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Young climate protesters urge leaders to be brave

by Chris Langdon

“It’s hot, it’s hot” shouted a noisy crowd of 35,000 school and university students marching in freezing Brussels on January 24th.

There’s a carnival spirit to the demos that have sprung up across Europe this January.

“Who doesn’t jump approves coal!” shouted 5,000 German students bouncing up and down in unison. They were taking part in the Fridays for Future march in Berlin on January 25.

But it’s no joke. The students participating in the new wave of climate protests are deadly serious about the consequence of climate change for their generation. Demos are scheduled on a weekly basis into February.

Fossil Free Deutschland video posted on Twitter

One Swedish school student, Greta Thunberg took the message directly to decision-makers. She travelled by train to Davos. There she told business leaders on January 25: “I want you to act like your house is on fire. I want you to feel the fear that I feel.”

Like her fellow marchers. Greta strongly believes that climate change isn’t being taken seriously enough. She didn’t pull her punches. She told leaders at the World Economic Forum in Davos that their financial success has come “with at an unthinkable price tag”. “And on climate change we have to acknowledge that we have failed. All political movements in their present form have done so. The media have failed to create broad public awareness.”

She added: “Homo Sapiens has not failed.. We can fix this.” Greta received awkward applause from the billionaires and CEOs in one session she spoke at in Davos. Many of them may have walked out with heads a little lower.

Greta is one of thousands of school students in Europe and in Australia on the march. They are digitally connected. They were inspired by Facebook climate change groups at home and in other countries. They are members of the best ever-educated generation. They are the children and grandchildren of today’s leaders.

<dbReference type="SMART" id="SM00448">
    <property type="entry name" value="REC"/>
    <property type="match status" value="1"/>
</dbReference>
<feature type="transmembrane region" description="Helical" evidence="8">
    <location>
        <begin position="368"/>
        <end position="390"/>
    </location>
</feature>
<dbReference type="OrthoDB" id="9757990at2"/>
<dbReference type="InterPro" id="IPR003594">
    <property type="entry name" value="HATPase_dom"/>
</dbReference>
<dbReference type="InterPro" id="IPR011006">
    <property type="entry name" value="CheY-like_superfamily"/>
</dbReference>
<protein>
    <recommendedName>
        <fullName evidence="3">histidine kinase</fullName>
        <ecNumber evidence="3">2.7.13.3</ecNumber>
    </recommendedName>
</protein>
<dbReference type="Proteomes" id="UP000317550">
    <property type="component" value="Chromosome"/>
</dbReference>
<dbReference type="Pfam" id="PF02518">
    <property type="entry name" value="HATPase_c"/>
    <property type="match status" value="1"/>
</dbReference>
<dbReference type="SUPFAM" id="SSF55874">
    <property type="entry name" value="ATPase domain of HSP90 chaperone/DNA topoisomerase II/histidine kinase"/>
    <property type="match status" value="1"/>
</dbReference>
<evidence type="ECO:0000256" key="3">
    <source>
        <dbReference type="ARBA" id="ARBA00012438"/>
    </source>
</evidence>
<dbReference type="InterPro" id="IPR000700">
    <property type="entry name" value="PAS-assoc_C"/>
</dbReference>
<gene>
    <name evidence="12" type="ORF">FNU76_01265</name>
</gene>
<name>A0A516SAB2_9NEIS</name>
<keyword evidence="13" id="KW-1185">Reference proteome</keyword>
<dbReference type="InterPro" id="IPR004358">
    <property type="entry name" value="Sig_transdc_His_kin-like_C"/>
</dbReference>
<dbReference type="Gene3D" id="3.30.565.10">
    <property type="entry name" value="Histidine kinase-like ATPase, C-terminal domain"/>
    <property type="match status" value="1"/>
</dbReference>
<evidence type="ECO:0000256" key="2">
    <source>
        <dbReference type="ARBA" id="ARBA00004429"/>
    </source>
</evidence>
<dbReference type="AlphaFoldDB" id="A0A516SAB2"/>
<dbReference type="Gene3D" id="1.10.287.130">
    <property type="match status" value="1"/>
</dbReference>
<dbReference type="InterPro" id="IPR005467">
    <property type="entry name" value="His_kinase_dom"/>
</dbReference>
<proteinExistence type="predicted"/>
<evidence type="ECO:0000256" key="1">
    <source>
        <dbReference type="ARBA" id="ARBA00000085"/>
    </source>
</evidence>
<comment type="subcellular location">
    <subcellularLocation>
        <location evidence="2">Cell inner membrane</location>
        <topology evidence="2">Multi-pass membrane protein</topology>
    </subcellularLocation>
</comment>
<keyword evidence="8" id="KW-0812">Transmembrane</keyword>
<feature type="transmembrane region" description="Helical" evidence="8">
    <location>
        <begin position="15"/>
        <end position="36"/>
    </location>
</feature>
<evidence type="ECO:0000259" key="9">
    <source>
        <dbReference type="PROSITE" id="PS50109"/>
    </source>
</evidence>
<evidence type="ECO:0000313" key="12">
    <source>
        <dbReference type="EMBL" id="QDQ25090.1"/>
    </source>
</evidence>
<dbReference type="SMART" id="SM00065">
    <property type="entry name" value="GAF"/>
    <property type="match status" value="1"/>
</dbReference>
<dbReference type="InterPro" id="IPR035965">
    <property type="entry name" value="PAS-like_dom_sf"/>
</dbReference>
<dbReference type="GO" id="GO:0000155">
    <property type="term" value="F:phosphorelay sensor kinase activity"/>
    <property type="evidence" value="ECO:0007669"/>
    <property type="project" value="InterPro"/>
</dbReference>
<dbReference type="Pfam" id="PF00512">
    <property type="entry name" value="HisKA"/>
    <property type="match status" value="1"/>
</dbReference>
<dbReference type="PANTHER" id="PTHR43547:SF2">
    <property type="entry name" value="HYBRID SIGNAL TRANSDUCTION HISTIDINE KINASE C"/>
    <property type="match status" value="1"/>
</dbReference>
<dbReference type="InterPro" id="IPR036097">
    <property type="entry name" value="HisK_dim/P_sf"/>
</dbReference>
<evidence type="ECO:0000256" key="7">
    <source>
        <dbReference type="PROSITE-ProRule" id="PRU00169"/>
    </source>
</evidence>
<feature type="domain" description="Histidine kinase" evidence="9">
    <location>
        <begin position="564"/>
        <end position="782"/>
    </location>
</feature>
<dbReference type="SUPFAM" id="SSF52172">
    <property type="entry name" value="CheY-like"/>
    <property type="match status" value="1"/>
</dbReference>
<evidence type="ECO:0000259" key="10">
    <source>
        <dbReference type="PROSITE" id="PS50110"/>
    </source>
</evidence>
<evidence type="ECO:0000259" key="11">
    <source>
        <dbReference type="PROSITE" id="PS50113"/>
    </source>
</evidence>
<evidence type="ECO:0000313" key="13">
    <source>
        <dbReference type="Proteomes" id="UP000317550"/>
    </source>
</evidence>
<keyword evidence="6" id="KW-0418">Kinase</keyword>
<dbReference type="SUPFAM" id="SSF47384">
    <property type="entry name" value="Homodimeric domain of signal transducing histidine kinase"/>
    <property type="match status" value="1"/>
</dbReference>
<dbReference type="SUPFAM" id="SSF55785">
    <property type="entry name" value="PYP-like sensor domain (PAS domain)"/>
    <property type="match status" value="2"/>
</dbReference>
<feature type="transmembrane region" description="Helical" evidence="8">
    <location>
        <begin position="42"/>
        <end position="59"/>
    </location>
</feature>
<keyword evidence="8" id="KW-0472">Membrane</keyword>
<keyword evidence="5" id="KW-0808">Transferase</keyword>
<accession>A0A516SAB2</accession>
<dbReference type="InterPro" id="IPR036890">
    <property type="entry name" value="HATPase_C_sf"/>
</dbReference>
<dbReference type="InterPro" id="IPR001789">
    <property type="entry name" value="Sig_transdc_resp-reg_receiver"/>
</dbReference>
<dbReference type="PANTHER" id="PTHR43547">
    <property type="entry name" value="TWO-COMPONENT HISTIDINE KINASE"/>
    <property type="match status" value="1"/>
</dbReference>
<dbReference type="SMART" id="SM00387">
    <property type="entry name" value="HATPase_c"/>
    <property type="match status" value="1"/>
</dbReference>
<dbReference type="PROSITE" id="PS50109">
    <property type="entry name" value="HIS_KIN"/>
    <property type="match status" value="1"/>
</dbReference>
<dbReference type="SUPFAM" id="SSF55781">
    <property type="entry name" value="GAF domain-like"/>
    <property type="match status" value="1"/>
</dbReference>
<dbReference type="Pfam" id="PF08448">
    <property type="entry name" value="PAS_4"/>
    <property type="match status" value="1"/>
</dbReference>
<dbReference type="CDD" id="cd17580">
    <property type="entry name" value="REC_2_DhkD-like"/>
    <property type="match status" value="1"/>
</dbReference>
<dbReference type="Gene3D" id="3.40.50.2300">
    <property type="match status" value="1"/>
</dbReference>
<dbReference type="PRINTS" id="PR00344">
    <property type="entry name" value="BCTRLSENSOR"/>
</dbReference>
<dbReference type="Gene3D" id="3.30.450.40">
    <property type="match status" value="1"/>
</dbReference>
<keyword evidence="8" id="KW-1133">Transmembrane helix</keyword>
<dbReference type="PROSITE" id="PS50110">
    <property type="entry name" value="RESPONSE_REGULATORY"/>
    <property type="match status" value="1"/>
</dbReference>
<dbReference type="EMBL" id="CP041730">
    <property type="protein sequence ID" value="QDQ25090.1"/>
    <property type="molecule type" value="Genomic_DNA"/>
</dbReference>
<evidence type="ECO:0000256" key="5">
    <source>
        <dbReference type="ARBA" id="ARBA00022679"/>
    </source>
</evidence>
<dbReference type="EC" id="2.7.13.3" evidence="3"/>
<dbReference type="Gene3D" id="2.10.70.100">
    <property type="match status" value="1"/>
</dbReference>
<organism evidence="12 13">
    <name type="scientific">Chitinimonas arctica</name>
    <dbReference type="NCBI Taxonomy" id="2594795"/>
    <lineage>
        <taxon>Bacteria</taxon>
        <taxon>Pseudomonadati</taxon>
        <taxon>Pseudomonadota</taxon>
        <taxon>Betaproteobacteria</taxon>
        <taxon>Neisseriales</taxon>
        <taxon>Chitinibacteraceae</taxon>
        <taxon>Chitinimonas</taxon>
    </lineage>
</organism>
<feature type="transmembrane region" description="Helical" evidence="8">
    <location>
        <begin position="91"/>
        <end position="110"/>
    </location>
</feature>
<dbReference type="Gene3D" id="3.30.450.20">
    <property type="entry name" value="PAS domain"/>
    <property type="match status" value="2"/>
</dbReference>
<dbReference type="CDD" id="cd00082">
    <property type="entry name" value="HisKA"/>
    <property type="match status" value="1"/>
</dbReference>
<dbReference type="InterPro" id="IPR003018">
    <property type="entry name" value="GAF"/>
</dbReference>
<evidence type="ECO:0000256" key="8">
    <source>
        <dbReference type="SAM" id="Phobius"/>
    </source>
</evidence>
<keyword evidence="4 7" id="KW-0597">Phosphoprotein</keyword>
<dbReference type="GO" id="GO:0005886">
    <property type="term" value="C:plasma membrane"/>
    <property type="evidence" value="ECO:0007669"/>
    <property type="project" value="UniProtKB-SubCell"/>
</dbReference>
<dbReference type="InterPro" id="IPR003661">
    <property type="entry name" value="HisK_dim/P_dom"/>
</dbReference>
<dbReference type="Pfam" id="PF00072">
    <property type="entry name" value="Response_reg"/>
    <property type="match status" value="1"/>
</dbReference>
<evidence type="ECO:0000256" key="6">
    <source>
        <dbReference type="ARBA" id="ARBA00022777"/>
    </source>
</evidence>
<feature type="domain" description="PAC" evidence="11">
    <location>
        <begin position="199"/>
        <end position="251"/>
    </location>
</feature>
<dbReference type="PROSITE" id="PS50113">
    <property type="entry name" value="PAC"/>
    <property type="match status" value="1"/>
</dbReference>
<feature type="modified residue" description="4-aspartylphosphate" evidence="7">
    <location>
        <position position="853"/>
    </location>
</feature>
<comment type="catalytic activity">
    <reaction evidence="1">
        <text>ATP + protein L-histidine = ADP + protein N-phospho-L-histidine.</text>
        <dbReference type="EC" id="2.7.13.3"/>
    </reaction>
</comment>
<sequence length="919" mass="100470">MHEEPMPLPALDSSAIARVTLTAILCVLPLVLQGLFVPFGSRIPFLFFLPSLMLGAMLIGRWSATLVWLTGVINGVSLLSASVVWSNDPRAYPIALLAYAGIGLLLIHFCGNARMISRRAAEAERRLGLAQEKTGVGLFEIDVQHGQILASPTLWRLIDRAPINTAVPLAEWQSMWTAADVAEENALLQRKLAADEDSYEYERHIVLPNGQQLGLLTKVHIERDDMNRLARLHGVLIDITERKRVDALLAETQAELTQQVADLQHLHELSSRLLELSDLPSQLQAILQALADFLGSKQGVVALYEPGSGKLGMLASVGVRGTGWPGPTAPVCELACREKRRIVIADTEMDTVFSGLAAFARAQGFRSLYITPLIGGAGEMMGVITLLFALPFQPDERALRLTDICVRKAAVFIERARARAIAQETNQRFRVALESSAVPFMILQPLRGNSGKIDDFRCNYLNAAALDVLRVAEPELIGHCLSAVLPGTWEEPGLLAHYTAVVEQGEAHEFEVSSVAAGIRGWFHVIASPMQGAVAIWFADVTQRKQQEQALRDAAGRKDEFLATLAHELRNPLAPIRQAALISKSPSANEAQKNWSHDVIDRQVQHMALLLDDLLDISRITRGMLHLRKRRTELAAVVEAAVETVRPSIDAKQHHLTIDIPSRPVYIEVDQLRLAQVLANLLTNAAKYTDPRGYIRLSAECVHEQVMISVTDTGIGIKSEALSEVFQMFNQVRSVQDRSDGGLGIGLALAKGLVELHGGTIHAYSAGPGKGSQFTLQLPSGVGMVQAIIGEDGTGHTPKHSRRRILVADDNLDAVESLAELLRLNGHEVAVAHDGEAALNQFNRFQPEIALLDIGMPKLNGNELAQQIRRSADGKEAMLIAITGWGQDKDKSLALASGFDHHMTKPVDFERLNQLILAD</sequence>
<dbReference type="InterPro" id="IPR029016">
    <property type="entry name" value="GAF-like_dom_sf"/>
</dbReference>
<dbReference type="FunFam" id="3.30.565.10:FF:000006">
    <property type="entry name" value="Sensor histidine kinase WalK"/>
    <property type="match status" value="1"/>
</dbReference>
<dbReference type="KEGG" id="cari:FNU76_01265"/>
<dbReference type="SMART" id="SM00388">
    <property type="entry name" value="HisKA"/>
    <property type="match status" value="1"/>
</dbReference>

They see themselves, rightly, as the leaders of tomorrow. They are demanding that current politicians and business executives uphold their promises on tackling climate change – or step aside.

TtU was in Brussels on 24 January and joined 35,000 Belgian school children and students who skipped class to march through the city past the EU institutions.

It was passionate, noisy and well organised. The banners were witty: “Be part of the solution, not the pollution” read one. “Dinosaurs thought they had time too” read another.

All those we spoke to were highly committed. The students are angry at the leadership failure in Belgium. They demand that the ‘higher ups’ be courageous. Leaders must take the tough – and potentially unpopular – decisions on climate change. They say that addressing climate change is more important than attending school.

The next generation don’t like what they see from today’s top down, hierarchical leadership. Raina, at the rally in Brussels with her boyfriend Robby and a huge banner, said she wants politicians to be braver. If they are not, then, as Simon, a university student, told us: “We can do it ourselves.”

At the heart of Thinking the Unthinkable is our strong focus on the Next Generations. We believe they must be involved in decision-making. The digitally aware and connected Generation Z may not be out of school yet. But they are already making their mark on policy-making.

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